Enbridge bungled handling of Michigan crude spill, U.S. agency says in scathing report
OTTAWA – National Transportation Safety Board Chairman Debbie Hersman said Tuesday Enbridge Inc.’s handling of a massive 2010 crude oil spill in Michigan resembled the “Keystone Cops.”
Hersman also asked if that catastrophic spill, combined with a deadly 2010 pipeline explosion in California, raised questions about the inevitability of future pipeline disasters.
She made the comments while revealing the NTSB’s findings on the probable cause of a massive bitumen crude spill in Michigan in 2010 involving a pipeline owned by Calgary-based Enbridge Inc., the proponent of the Northern Gateway oilsands pipeline from Alberta to the B.C. coast.
She disclosed that the total cost of the spill has now exceeded more than $800 million US, or more than five times the previous record for most costly spill on U.S. land.
“When we were examining Enbridge’s poor handling to their response to this rupture you can’t help but think about the Keystone Cops,” Hersman said, referring to the fictional incompetent policemen in silent film comedies of the early 20th century.
“Why didn’t they recognize what was happening and what took so long?”
She also asked if the 2010 Enbridge spill, as well as a 2010 Pacific Gas & Electric pipeline explosion in California that killed eight people and left another 58 injured, raised questions about the entire industry.
“In both cases we found problems with integrity management programs, control centres, public awareness programs and emergency response,” she said.
“While our findings raise red flags about the safety of these two companies, they should also force us to ask hard questions of this vital industry.
“With more than 2.5 million miles of pipeline running through this country — enough to circle the earth one hundred times — we have to ask, ‘Are these companies representative of others'” If the answer is yes, we can expect to be back here again discussing the same issues with a different company. The only unknowns are when? Where? And, how much damage?”
Enbridge Chief Executive Officer Pat Daniel was in the audience as Hersman delivered her scathing comments on the company’s handling of the spill.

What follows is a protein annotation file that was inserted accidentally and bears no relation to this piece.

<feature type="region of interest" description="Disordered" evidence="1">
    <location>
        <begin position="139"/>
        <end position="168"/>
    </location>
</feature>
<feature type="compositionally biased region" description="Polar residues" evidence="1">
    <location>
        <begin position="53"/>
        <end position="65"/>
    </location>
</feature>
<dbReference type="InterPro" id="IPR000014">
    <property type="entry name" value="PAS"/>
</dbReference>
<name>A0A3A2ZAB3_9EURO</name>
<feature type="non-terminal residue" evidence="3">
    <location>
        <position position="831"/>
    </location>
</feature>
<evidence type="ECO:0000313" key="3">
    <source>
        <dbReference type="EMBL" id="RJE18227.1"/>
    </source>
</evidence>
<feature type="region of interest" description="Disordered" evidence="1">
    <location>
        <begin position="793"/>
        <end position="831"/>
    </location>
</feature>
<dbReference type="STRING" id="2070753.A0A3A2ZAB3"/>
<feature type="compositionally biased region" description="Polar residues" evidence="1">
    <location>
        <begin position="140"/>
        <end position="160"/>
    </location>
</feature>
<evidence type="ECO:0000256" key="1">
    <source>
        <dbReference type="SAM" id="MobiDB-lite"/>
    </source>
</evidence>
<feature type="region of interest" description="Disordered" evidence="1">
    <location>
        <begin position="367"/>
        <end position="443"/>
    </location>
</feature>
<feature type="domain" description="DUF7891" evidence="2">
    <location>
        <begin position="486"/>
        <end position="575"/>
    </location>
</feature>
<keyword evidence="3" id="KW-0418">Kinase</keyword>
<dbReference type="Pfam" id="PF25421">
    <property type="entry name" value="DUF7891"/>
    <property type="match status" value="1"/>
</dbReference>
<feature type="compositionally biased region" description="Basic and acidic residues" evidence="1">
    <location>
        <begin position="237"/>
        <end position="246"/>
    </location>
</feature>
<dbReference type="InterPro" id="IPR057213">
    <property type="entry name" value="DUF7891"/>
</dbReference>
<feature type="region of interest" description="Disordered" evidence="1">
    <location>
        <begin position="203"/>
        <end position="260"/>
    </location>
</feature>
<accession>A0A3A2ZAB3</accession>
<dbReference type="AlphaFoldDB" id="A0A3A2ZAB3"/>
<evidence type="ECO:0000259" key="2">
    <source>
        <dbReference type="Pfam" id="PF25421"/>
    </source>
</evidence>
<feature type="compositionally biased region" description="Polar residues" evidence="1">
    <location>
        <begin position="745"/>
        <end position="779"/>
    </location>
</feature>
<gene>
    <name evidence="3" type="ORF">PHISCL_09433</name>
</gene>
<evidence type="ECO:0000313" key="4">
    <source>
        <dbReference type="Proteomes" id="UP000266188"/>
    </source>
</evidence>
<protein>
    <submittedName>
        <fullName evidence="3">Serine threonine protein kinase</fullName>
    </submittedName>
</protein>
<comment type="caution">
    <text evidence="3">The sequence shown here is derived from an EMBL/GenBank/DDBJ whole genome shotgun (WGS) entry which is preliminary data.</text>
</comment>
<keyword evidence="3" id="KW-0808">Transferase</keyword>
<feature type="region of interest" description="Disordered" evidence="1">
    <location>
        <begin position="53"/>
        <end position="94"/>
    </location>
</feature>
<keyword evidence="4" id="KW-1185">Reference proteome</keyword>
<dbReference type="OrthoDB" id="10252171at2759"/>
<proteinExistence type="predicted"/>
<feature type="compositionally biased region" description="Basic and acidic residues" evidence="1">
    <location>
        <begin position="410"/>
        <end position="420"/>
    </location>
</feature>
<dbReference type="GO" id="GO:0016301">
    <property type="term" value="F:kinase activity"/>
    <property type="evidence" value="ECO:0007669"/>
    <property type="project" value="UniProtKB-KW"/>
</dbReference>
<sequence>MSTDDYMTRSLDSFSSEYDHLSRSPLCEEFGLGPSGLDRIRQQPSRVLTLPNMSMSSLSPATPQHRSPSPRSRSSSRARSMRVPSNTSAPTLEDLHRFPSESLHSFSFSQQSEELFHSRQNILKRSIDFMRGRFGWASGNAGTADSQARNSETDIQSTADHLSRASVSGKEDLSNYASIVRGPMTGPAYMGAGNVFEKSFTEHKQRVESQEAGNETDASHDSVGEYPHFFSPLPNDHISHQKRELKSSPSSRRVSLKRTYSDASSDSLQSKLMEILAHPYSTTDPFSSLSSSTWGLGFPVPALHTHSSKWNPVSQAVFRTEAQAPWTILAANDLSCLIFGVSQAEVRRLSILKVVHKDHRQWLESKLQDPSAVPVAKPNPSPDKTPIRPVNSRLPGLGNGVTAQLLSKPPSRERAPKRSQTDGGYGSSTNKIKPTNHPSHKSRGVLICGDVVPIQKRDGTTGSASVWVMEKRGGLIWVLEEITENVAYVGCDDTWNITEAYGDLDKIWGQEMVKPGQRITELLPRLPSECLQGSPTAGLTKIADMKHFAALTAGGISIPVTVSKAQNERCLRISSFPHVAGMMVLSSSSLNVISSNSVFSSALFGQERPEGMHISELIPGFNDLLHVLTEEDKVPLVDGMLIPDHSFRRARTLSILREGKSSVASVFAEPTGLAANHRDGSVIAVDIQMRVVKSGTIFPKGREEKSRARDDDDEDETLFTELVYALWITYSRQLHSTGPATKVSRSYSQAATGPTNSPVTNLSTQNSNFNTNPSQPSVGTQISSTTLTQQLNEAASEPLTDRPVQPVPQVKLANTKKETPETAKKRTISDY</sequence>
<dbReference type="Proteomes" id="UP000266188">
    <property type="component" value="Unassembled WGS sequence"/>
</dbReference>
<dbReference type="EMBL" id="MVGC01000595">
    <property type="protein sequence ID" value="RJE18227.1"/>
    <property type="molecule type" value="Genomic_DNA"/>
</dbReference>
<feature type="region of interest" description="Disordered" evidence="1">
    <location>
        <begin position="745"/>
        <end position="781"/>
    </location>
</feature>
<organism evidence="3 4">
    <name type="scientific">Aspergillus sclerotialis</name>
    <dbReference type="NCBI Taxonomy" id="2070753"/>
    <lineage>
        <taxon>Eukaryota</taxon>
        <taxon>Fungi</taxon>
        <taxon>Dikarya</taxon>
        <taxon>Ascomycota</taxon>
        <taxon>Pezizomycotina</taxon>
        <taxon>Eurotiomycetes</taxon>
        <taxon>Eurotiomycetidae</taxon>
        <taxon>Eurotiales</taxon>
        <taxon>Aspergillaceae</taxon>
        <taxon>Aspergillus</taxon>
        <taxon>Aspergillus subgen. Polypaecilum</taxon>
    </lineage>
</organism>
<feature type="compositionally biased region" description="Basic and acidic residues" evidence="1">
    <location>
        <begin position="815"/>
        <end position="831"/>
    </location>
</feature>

Hersman noted that the company took 17 hours after the initial alarm before taking action, and she added that the company failed to take action despite knowing for years that the pipeline suffered from corrosion dating back to 2004.
The NTSB will also propose safety recommendations stemming from the spill near the municipality of Marshall, which has so far caused more than $800 million US in damage and prompted earlier this month a proposed $3.7 million fine from the U.S. Department of Transportation.
Enbridge has said the rupture resulted in the release of 843,444 gallons of diluted bitumen crude, though the U.S. Environmental Protection Agency says on its website that 1,148,230 gallons of oil has already been collected in and near Michigan’s Kalamazoo River.
The incident has fired up international opposition to two major Canadian oilsands pipeline projects – Enbridge’s Northern Gateway proposal to Kitimat, and TransCanada Corp.’s Keystone XL project to the U.S. Gulf Coast that has been delayed by U.S. President Barack Obama.
Significant attention has focused on the “human error” aspect of the 2010 spill, since the company didn’t start taking action until 17 hours after the first alarm warned of problems in Michigan.
The crude was released in a wetland area near Marshall, Michigan, a “high consequence area within a mostly rural, wet and low-lying region,” according to the NTSB.
“The released oil pooled into a marshy area over the rupture site before flowing 700 feet south into Talmadge Creek, which ultimately carried it into the Kalamazoo River.”
The U.S. Department of Transportation, in its justification for the $3.7 million fine that Enbridge has the right to challenge, also noted in its findings that Enbridge did not deal with “corrosion anomalies” on the Michigan line dating back to 2004.